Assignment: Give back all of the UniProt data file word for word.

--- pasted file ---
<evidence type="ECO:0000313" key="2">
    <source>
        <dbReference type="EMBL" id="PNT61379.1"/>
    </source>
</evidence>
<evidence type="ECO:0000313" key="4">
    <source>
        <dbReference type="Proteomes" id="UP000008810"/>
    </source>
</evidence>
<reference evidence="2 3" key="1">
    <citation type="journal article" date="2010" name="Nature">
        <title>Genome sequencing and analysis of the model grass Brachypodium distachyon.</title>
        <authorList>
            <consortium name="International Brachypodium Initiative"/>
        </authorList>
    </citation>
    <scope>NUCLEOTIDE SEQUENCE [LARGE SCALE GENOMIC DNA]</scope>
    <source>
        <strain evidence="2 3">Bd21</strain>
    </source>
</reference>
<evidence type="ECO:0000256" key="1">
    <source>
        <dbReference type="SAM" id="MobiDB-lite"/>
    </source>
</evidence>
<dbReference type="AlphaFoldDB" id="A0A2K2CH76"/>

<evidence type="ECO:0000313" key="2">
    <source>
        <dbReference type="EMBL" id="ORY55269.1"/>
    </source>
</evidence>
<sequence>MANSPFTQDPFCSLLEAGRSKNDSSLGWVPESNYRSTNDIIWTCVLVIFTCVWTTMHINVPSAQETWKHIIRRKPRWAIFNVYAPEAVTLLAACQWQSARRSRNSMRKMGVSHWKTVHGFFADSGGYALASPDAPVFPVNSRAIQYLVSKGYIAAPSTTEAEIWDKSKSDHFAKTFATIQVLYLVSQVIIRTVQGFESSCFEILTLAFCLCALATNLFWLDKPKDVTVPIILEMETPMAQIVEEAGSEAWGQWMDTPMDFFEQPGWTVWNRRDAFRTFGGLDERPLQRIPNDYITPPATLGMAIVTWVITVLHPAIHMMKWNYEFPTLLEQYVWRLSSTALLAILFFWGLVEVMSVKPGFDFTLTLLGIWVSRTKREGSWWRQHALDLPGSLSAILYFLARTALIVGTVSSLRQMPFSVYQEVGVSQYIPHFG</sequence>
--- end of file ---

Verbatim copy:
<evidence type="ECO:0000313" key="2">
    <source>
        <dbReference type="EMBL" id="PNT61379.1"/>
    </source>
</evidence>
<evidence type="ECO:0000313" key="4">
    <source>
        <dbReference type="Proteomes" id="UP000008810"/>
    </source>
</evidence>
<reference evidence="2 3" key="1">
    <citation type="journal article" date="2010" name="Nature">
        <title>Genome sequencing and analysis of the model grass Brachypodium distachyon.</title>
        <authorList>
            <consortium name="International Brachypodium Initiative"/>
        </authorList>
    </citation>
    <scope>NUCLEOTIDE SEQUENCE [LARGE SCALE GENOMIC DNA]</scope>
    <source>
        <strain evidence="2 3">Bd21</strain>
    </source>
</reference>
<evidence type="ECO:0000256" key="1">
    <source>
        <dbReference type="SAM" id="MobiDB-lite"/>
    </source>
</evidence>
<dbReference type="AlphaFoldDB" id="A0A2K2CH76"/>

<evidence type="ECO:0000313" key="2">
    <source>
        <dbReference type="EMBL" id="ORY55269.1"/>
    </source>
</evidence>
<sequence>MANSPFTQDPFCSLLEAGRSKNDSSLGWVPESNYRSTNDIIWTCVLVIFTCVWTTMHINVPSAQETWKHIIRRKPRWAIFNVYAPEAVTLLAACQWQSARRSRNSMRKMGVSHWKTVHGFFADSGGYALASPDAPVFPVNSRAIQYLVSKGYIAAPSTTEAEIWDKSKSDHFAKTFATIQVLYLVSQVIIRTVQGFESSCFEILTLAFCLCALATNLFWLDKPKDVTVPIILEMETPMAQIVEEAGSEAWGQWMDTPMDFFEQPGWTVWNRRDAFRTFGGLDERPLQRIPNDYITPPATLGMAIVTWVITVLHPAIHMMKWNYEFPTLLEQYVWRLSSTALLAILFFWGLVEVMSVKPGFDFTLTLLGIWVSRTKREGSWWRQHALDLPGSLSAILYFLARTALIVGTVSSLRQMPFSVYQEVGVSQYIPHFG</sequence>